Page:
This weekend’s penultimate round of the 2015 Monster AMA Energy Supercross, an FIM World Championship, will begin at 3 p.m. (EST) for a rare afternoon event. That’s because the entire program will air live on Fox Network Television, a first for the event and the series. This is a big deal for the sport, so be sure to tune in! But it’s not the first time they’ve held SX rounds in broad daylight. For The List, we decided to look back at some of the past events that took place mid-day rather than under the lights.
DAYTONA: From its first races in 1971 to just a decade ago, all of the Daytona Supercross races took place during the afternoon, usually on much longer courses that what we see now. That’s because they got together with Musco Lighting and managed to light up the infield enough to move the race into the evening and make it more like most other rounds of the series.
TALLADEGA: Few might recall that Talladega Speedway also held AMA Supercross races for a brief time, like in 1984, when Team Kawasaki’s Jeff Ward won the race. And, like that other big superspeedway Daytona, it was held during the afternoon. Here are the complete results.
OKLAHOMA CITY: In 1991, on an extremely hot afternoon at the Oklahoma State Fairgrounds, Jeff Ward was again the winner of a day-time supercross, topping Jean-Michel Bayle for what would ultimately be the twentieth and final win of Wardy’s AMA Motorcycle Hall of Fame career.
LOS ANGELES: Arguably the most notorious of daytime SX races was held at the Los Angeles Coliseum in July 1992, five weeks after the next-to-last round of the series. The race had been postponed by a month due to the Rodney King riots in Los Angeles, which were ignited by a pedestrian’s video of the police beating and tasering King after a traffic stop. As whole blocks of south central Los Angeles burned, there was talk of canceling the race all together, but Yamaha’s Damon Bradshaw and Honda’s Jeff Stanton were locked in battle for the title, so the race was held on July 11. The area around the Coliseum was still considered very dangerous even a month later, so the promoters decided to hold the race in the afternoon. With mostly empty stands in the spacious Coliseum, Bradshaw had a painful-to-watch meltdown and simply couldn’t get moving while the tough-as-nails Stanton put his head down and banged out the win and the championship in stunning fashion.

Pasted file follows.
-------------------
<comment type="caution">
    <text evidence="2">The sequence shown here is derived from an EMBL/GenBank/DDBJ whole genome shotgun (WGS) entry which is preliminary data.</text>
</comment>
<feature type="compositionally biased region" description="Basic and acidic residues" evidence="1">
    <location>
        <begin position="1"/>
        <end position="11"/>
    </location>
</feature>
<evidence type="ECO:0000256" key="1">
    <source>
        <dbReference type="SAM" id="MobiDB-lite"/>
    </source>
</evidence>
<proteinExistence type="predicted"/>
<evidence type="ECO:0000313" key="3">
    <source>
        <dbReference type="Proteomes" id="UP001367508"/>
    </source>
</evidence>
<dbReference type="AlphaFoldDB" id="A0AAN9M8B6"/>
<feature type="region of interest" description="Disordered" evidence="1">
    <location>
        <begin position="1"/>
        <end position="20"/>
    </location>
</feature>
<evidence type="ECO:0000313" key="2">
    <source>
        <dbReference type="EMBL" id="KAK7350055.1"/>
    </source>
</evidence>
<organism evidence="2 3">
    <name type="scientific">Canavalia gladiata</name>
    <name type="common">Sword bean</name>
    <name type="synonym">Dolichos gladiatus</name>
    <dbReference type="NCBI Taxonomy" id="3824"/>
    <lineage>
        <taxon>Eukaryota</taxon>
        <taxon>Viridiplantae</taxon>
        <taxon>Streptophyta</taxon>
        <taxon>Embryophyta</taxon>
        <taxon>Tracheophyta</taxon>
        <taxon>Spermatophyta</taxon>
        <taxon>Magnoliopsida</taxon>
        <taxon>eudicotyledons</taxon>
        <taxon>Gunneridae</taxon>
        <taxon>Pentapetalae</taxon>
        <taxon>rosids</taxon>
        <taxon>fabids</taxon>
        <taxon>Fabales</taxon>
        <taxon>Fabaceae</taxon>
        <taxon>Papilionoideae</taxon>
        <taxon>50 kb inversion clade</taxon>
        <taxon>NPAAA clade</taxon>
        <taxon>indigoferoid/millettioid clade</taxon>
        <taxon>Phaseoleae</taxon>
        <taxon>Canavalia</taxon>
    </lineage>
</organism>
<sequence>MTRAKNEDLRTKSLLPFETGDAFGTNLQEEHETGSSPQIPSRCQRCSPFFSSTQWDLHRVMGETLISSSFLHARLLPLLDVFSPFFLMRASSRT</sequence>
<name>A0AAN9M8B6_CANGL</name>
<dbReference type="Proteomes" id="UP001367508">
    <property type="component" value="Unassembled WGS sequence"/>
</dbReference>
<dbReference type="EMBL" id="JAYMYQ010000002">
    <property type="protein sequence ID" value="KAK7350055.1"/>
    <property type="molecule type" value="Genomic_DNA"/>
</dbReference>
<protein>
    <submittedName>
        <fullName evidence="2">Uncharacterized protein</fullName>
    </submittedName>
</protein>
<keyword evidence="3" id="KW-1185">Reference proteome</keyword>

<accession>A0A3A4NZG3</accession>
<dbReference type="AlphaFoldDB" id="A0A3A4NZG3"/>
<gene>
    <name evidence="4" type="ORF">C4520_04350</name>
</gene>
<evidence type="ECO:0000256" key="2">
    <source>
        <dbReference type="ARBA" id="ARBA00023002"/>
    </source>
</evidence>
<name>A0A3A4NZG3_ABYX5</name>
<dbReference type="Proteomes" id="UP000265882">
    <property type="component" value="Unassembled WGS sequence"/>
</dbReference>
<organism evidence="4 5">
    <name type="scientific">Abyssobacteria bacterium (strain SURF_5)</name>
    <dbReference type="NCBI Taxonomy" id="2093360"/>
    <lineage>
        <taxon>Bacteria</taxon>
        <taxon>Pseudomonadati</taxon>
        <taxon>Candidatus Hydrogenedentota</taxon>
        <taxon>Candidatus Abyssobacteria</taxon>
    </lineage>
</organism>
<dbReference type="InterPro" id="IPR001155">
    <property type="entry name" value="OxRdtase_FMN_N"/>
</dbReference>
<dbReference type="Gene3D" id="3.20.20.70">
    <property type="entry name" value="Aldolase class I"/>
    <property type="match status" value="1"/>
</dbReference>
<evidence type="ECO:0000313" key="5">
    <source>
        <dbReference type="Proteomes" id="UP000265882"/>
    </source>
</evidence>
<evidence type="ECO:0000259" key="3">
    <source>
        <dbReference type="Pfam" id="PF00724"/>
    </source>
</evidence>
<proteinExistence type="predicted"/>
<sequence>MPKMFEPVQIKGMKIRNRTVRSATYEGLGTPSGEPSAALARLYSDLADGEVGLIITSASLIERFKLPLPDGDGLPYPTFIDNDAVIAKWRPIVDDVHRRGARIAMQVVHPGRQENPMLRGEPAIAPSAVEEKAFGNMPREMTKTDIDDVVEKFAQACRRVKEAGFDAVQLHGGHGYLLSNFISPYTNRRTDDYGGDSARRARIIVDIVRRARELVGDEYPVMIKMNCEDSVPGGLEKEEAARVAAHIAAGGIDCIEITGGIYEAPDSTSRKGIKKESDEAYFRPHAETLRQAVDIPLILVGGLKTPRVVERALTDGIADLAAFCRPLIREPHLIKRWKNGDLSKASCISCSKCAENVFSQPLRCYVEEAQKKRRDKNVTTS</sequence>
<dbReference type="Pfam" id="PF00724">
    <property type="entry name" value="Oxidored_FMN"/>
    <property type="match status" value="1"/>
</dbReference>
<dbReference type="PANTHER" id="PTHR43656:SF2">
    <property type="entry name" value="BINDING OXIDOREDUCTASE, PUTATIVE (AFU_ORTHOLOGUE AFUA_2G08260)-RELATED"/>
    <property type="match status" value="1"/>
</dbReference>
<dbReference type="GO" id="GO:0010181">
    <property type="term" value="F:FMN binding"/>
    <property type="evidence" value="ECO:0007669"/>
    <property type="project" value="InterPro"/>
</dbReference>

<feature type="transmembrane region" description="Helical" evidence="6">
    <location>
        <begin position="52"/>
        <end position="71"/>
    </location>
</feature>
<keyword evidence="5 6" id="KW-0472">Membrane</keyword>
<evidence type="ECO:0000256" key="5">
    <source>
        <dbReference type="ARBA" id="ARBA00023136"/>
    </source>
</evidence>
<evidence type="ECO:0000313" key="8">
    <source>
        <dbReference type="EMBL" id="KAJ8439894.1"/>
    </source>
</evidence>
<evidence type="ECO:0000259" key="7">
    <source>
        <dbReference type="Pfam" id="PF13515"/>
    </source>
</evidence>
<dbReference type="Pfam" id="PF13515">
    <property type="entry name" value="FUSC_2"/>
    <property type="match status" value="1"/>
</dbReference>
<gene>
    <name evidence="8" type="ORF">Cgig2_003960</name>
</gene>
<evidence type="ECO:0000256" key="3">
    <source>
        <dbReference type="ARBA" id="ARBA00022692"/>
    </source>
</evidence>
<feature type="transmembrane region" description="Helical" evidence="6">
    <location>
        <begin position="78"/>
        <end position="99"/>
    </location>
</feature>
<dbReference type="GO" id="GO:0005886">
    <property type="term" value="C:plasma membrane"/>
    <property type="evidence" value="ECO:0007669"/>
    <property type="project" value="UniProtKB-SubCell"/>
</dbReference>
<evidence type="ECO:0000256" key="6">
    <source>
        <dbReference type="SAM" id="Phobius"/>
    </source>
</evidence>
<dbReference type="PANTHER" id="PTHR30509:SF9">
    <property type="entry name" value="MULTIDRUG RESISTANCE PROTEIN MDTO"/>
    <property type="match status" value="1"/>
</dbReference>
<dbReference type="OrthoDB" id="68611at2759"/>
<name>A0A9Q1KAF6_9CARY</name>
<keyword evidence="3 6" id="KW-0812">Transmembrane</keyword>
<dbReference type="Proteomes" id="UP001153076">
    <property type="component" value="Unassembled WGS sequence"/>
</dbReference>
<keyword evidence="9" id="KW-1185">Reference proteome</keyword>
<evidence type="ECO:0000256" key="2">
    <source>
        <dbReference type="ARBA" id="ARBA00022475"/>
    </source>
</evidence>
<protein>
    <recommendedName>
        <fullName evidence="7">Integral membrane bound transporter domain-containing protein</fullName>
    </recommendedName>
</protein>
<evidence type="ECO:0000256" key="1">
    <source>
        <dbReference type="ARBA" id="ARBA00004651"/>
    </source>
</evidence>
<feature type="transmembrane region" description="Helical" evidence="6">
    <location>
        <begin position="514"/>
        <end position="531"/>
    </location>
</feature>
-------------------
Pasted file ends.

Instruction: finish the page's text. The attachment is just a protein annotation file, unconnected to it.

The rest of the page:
PONTIAC: Back in the day some races were double-headers, often holding the follow-up race on Sunday afternoons. The Pontiac Silverdome in Michigan stands out for doing so because it had a white inflatable cloth roof, so the Sunday races had a weird movie-set feel to them, with natural light peeking through the roof and mixing with the stadium lights. Bob Hannah was the King of Pontiac, and he swept six straight races over three years (1977–’79) including three daytime races. The one in ’77 landed him on the cover of Motorcyclist magazine.
BOSTON, BUFFALO, WASHINGTON DC, PHILDELPHIA… Not sure what the exact reason was, but in 1983 and ’84 the promoters often held the East Coast rounds during the day, possibly concerned about the tough downtown settings of some of the old stadiums like JFK in Philly, the old Foxboro, and Buffalo. Or maybe it meant warmer weather? Anyway, the top guys on the era, like David Bailey, Johnny O’Mara, and of course Bob “Hurricane” Hannah often did their battling in broad daylight, albeit with lighter crowds than what we see now.
LOS ANGELES: In 1980 the Los Angeles Coliseum became a two-day doubleheader with the first race on Saturday night and the second one (with the track running the opposite direction, if memory serves correctly) held on Sunday afternoon. Broc Glover was the winner, followed by Honda’s Jim Gibson and Chuck Sun.
PASADENA 1999: While it wasn’t an AMA Supercross race, but rather an FIM World Supercross race back when the Europeans were trying to get a global stadium series going, the Rose Bowl in Pasadena, California, was chosen as site of the American round in November. Unfortunately, the city has strict noise ordinances and the races pretty much had to be done by dark. The winner was Honda’s Ezra Lusk, in front of a crowd of maybe eight thousand. Neither series ever returned to the Rose Bowl.